This weekend's firing of chief political strategist Mark Penn is just the most recent incident in a string of events that highlight Hillary Clinton's incompetence.
Penn's, and therefore Hillary's, primary strategy going into this campaign was to position the Senator from New York as the establishment candidate, the "experience" candidate, the only one who could be ready to be President on "Day one." Clearly that has not worked.
The reality is that Clinton has roughly the same amount of experience as Barack Obama. Clinton has been on the national stage for four years longer than Barack, but Obama has been playing the game of electoral politics for four years longer than Clinton has.
Neither of them has experience as a mayor or governor and therefore no executive experience, neither does McCain for that matter.
The closest things either of them have to executive experience are their Presidential Campaigns and when we take a closer look at those, there is no argument that Barack Obama is doing a far better job.
Even the most ardent Hillary Clinton supporter is not going to claim that their campaign has been running well, at least not with a straight face. Since "Day one" of this campaign the Obama Campaign has outdone Team Clinton.
Right off the bat, Obama got two things right that Clinton did not.
One, he understood what this race was going to be about, change. Of course, this was the only natural course for Barack to take, but his understanding of this is likely one of the major reasons he actually decided to throw his hat into the ring in the first place.
Two, Obama understood the importance of running a nation-wide campaign. He wanted to be prepared in case Iowa and New Hampshire didn't go exactly as planned. He was prepared for the long-term. Clinton was not.
Throughout this campaign, Obama has always been a step or two ahead of Clinton. The most dramatic example of this was in the states following Super Tuesday. Barack Obama went on an 11-state winning streak post-Feb. 5th. In large part because he already had organizations and advertising up-and-running in places like Washington, Nebraska and Louisiana prior to Super Tuesday.
Along the same lines, Penn and Clinton also made the strategic decision to "ignore" what they referred to as "boutique states", the smaller caucus states. The campaign has consistently implied that caucuses are not Democratic, funny that we never heard that from her campaign prior to the Iowa Caucuses.
What may be even worse than her strategic failure is Clinton's organizational failure. If you want to do a fun experiment on your own try Googling "Clinton owes" and see what comes up, then Google "Obama owes."
In the first three pages of results zero mention Barack Obama's campaign owing anyone money. They are all stories about who Obama owes some sort of gratitude.
The results, however, produce 15 stories (50% of the stories) about how Hillary Clinton's Campaign owes someone money. A story that didn't even make it into the top 30 on Google is the story of Bill Clinton's visit to the University of California at Berkeley.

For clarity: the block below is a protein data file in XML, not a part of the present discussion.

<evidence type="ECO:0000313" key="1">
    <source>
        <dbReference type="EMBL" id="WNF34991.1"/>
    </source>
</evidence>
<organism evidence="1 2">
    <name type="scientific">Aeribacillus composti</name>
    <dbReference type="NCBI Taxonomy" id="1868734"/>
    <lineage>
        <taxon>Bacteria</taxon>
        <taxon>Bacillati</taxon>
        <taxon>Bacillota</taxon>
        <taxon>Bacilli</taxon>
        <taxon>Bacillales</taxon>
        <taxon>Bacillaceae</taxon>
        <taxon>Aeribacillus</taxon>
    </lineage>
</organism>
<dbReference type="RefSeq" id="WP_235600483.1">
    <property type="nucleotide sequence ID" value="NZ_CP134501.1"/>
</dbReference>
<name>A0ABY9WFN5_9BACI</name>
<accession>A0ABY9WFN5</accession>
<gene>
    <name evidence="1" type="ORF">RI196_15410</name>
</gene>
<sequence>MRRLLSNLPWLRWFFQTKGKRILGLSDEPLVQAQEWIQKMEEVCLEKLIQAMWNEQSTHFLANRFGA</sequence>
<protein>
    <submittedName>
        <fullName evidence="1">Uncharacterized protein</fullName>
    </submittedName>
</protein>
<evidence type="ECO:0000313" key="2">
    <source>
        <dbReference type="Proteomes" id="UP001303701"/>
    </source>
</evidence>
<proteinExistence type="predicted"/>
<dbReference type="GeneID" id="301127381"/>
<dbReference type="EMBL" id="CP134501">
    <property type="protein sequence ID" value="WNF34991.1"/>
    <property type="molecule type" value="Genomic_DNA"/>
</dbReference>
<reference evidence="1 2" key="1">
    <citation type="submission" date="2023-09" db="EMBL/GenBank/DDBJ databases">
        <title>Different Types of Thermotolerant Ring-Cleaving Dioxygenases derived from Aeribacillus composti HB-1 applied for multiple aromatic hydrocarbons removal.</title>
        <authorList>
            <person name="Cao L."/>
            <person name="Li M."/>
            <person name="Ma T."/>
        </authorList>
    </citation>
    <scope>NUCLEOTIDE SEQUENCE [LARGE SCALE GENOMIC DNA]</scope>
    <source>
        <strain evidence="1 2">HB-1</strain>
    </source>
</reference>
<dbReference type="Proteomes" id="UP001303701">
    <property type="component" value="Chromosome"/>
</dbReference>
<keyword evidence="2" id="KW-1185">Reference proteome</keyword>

The former President told students there "I owe this campus a lot."
It turns out his wife does to. The Campaign was supposed to pay the University $11,000 for the appearance. They were billed on Jan. 23rd and as of yesterday still owed over $5,000. The University has made repeated attempts to collect from the campaign and have set a deadline of May 10th before the bill is sent to collections.
At least two other California schools have made similar claims. Others in Rhode Island, Connecticut and even Hillary Clinton's own high school in Illinois have also reported a lack of payment from the Clinton Campaign. There are many other stories like this out there, but I don't have the time to sift through all of them.
If Clinton's Campaign was completely out of money it would be understandable that she was unable to come up with the money. Campaigns end up in debt all the time. However, once it reaches a certain point, most of those campaigns quit and ask supporters to help raise the money to repay the schools, veteran's organizations and cities and towns that were gracious enough to host them.
The problem is Clinton's Campaign is not out of money. They are raising $20 million a month. Surely that is enough to cover the dozens of $5,000 - $10,000 chunks of cash they owe.
In Clinton's defense though, it seems that at least a portion of that $20 million a month may be illegally obtained, and no one wants schools to get paid with dirty money. Think about the children!
This story has been popping up all over, and while it may be anecdotal, it says a lot about how the two campaigns have been run thus far. Basically Obama's Campaign sent back a $100 check to a man who is registered as a lobbyist for a non-profit organization, because he is a lobbyist. At the same time the man's wife can't get the Clinton Campaign to stop taking $10 a month from her bank account despite repeated attempts to end the direct withdrawal arrangement she had set up with them.
There is plenty of more evidence to suggest that Hillary Clinton's campaign is a mess, but I am not here to write a book, just to write today's post.
As I said in the beginning of the post, the Mark Penn incident is just the latest in a long string of problems for Hillary Clinton. Penn was, and will continue to be a large problem for this campaign. In fact, because of his private and sometimes public feuds with other high-ranking campaign staffers, some have referred to Clinton's Campaign headquarters as the "Beirut-on-the-Potomic."
Obama's campaign on the other hand has been widely praised as one of the best operations in modern politics.
Who do you think is equipped to be a better leader?
By the way, Clinton still owes Mark Penn $2.5 million.LinkHere